In closed-loop feedback control, the HC senses and responds to the tracking error, i.e., the difference between the current output of the system and the desired output (the target). Every realistic control task involves disturbances, which can only be attenuated through feedback control, and thus it is likely that the HC uses feedback control. For good tracking performance, feedback control requires the HC to respond to the tracking error with a small time delay, but often the time delay is too large. Therefore, it is unlikely that the HC relies entirely on feedback control. In open-loop feedforward control, the commands given by the HC to the system are based on the target only; the HC does not compare the actual system output with the target. Feedforward control provides a much better tracking performance than feedback control, but it does require the HC to have extensive knowledge of the target and the system dynamics. The HC obtains knowledge of the target by visually perceiving it and by predicting the future course of the target. It is unlikely that the HC relies entirely on feedforward control, because a) the HC does not have perfect knowledge of the target and the system, and b) external disturbances are generally unknown and unpredictable. Thus, the HC likely uses a combination of feedforward and feedback.

The HC will use a pure feedback control strategy only if both the target and the disturbance are unpredictable and the HC can only perceive the tracking error from the display. Such tasks are extremely rare in the real world. Yet, almost all HC models describe the human as a pure feedback controller, but the important feedforward response received little attention. Therefore, the goal of this thesis is to obtain a fundamental understanding of feedforward in human manual control.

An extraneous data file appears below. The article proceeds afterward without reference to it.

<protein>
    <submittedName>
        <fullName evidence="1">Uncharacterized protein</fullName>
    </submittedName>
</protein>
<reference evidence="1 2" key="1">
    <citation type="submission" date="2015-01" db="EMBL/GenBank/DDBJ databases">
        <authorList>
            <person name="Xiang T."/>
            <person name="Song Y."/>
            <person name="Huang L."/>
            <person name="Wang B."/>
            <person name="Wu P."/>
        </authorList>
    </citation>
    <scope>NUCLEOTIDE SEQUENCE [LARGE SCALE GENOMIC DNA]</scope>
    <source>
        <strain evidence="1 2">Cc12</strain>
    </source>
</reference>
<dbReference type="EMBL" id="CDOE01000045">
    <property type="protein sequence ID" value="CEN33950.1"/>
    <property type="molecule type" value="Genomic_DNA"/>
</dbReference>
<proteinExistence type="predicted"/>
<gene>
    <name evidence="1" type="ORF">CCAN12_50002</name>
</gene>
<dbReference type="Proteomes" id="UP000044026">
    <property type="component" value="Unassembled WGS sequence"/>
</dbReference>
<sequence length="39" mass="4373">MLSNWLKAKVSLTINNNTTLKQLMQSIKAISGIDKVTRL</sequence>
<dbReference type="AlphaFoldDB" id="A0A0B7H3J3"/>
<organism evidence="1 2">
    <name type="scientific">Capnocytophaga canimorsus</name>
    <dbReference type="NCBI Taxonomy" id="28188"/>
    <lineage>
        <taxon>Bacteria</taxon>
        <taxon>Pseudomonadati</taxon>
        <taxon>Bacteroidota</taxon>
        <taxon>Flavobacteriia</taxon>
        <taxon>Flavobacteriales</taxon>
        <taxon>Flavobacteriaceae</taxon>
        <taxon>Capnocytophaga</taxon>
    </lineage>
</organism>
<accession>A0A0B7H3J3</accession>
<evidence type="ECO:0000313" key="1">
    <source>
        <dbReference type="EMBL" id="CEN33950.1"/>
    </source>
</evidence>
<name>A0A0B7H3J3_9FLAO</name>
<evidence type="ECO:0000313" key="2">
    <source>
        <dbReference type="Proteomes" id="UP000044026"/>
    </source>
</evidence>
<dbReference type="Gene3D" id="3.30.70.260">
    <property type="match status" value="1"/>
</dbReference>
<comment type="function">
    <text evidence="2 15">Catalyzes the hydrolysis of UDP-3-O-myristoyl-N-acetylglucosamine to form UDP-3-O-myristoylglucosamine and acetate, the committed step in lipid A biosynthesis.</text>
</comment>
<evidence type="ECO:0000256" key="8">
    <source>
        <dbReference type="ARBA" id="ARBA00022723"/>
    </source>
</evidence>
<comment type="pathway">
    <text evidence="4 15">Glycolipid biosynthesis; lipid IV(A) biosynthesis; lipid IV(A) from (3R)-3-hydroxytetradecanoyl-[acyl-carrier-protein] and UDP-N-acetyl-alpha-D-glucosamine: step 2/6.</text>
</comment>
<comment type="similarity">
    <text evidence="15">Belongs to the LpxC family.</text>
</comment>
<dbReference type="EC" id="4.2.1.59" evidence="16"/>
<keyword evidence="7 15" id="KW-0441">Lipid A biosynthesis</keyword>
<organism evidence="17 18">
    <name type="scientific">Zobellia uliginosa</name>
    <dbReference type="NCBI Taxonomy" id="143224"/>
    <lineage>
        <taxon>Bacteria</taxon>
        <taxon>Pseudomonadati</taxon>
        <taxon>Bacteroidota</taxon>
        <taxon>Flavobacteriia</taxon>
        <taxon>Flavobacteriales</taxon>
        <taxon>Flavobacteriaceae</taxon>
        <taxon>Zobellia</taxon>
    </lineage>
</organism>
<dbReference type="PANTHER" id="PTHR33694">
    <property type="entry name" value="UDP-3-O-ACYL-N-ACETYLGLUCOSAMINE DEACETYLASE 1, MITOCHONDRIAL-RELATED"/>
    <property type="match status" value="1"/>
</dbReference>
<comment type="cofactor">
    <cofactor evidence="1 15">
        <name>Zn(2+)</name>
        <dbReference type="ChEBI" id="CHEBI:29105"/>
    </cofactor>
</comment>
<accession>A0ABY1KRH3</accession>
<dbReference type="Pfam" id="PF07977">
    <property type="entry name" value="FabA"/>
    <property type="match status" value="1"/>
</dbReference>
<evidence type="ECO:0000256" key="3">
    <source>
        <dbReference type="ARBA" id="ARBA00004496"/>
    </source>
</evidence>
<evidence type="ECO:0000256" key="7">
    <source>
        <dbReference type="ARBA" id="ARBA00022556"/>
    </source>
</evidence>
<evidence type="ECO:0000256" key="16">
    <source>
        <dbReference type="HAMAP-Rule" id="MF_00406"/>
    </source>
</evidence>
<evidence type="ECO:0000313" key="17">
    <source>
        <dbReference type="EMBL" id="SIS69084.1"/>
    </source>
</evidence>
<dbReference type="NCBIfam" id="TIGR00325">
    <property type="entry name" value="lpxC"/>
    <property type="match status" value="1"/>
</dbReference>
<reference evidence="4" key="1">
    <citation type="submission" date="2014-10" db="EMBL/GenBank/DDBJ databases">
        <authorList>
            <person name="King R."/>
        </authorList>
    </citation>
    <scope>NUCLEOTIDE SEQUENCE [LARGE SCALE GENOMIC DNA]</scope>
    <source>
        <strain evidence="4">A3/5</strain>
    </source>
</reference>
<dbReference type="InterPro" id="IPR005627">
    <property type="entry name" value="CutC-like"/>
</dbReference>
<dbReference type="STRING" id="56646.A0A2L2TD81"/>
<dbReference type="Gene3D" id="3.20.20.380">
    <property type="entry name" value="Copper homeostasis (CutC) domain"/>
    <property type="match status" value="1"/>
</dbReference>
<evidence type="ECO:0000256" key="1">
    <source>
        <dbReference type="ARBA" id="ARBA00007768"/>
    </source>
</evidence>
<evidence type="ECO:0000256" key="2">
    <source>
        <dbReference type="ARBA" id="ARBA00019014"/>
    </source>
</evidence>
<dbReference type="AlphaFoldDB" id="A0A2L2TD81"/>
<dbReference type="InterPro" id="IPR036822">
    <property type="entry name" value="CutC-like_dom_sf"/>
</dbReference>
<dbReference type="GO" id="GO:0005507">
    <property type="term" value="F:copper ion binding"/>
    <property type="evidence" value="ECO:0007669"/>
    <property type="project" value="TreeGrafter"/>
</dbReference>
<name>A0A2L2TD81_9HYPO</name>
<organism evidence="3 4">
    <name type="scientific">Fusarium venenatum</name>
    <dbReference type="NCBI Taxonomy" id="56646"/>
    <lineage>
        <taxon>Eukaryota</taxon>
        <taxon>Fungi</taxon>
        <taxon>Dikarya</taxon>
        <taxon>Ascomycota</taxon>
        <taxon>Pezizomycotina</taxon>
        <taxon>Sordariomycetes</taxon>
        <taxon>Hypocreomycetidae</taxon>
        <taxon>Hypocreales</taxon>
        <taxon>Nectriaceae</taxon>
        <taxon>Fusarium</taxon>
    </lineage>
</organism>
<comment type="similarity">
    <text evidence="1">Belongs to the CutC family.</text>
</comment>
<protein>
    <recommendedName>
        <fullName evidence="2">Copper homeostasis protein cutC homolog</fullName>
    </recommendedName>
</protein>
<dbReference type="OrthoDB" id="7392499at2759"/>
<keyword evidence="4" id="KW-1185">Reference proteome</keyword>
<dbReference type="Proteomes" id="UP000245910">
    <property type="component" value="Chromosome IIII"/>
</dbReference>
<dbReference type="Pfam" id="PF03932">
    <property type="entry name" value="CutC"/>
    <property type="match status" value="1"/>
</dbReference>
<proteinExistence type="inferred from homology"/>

Research objectives


Based on the results of two initial studies, the following four objectives towards achieving the thesis goal were established.

  1. To develop a system identification method that allows for the objective identification of feedforward and feedback behavior in tracking tasks modeled after realistic control tasks.
  2. To investigate how the HC adapts the feedforward dynamics to the system dynamics and target signal waveform shape.
  3. To investigate how the subjective predictability of the target signal affects feedforward behavior.
  4. To investigate how human feedforward interacts with other HC responses, primarily the feedback response on the system output in tasks that feature physical motion feedback.

Objective 1

The first objective was to develop a novel system identification procedure that allows for the objective identification of feedforward and feedback behavior in tracking tasks modeled after realistic control tasks. The two initial studies had shown that existing methods were unsuited for this purpose. The novel procedure successfully addressed the three central issues in system identification for manual control. First, the procedure does not require the user to make assumptions regarding the model structure and/or dynamics, which makes the results more objective than those obtained with previous methods. Second, the procedure explicitly prevents ‘false-positive’ feedforward identification: models that include a feedforward path in addition to a feedback path have more parameters and therefore more freedom to fit the data, resulting in a better fit even if a true feedforward response was not present. Hence, if the ‘best’ model is selected based on the quality of the fit alone, a ‘false-positive’ feedforward identification is possible. The procedure therefore imposes a penalty on model complexity, the weight of which is tuned based on Monte Carlo simulations. Third, the procedure is able to identify the correct HC dynamics from data containing high levels of human noise measured under closed-loop feedback conditions. The procedure was then successfully used to address the other three objectives of the thesis.


Objective 2